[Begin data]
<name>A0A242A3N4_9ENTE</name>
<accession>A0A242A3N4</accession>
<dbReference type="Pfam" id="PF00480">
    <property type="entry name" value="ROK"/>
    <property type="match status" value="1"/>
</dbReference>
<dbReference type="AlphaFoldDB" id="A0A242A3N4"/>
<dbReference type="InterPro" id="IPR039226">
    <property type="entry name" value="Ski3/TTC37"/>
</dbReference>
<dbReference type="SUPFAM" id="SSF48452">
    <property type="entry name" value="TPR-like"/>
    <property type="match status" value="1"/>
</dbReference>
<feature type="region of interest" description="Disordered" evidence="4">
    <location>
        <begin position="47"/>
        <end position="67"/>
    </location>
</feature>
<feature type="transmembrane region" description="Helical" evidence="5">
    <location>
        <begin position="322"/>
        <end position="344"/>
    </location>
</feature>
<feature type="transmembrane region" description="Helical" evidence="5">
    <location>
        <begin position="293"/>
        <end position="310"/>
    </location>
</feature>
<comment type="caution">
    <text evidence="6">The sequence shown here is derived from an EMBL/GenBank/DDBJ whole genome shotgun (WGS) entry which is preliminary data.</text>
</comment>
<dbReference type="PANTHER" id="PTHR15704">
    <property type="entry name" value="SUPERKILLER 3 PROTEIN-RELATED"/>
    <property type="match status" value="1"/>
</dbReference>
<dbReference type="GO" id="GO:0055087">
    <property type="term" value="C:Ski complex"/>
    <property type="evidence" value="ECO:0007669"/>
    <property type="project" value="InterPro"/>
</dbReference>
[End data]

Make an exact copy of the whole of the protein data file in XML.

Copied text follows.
<name>A0A242A3N4_9ENTE</name>
<accession>A0A242A3N4</accession>
<dbReference type="Pfam" id="PF00480">
    <property type="entry name" value="ROK"/>
    <property type="match status" value="1"/>
</dbReference>
<dbReference type="AlphaFoldDB" id="A0A242A3N4"/>
<dbReference type="InterPro" id="IPR039226">
    <property type="entry name" value="Ski3/TTC37"/>
</dbReference>
<dbReference type="SUPFAM" id="SSF48452">
    <property type="entry name" value="TPR-like"/>
    <property type="match status" value="1"/>
</dbReference>
<feature type="region of interest" description="Disordered" evidence="4">
    <location>
        <begin position="47"/>
        <end position="67"/>
    </location>
</feature>
<feature type="transmembrane region" description="Helical" evidence="5">
    <location>
        <begin position="322"/>
        <end position="344"/>
    </location>
</feature>
<feature type="transmembrane region" description="Helical" evidence="5">
    <location>
        <begin position="293"/>
        <end position="310"/>
    </location>
</feature>
<comment type="caution">
    <text evidence="6">The sequence shown here is derived from an EMBL/GenBank/DDBJ whole genome shotgun (WGS) entry which is preliminary data.</text>
</comment>
<dbReference type="PANTHER" id="PTHR15704">
    <property type="entry name" value="SUPERKILLER 3 PROTEIN-RELATED"/>
    <property type="match status" value="1"/>
</dbReference>
<dbReference type="GO" id="GO:0055087">
    <property type="term" value="C:Ski complex"/>
    <property type="evidence" value="ECO:0007669"/>
    <property type="project" value="InterPro"/>
</dbReference>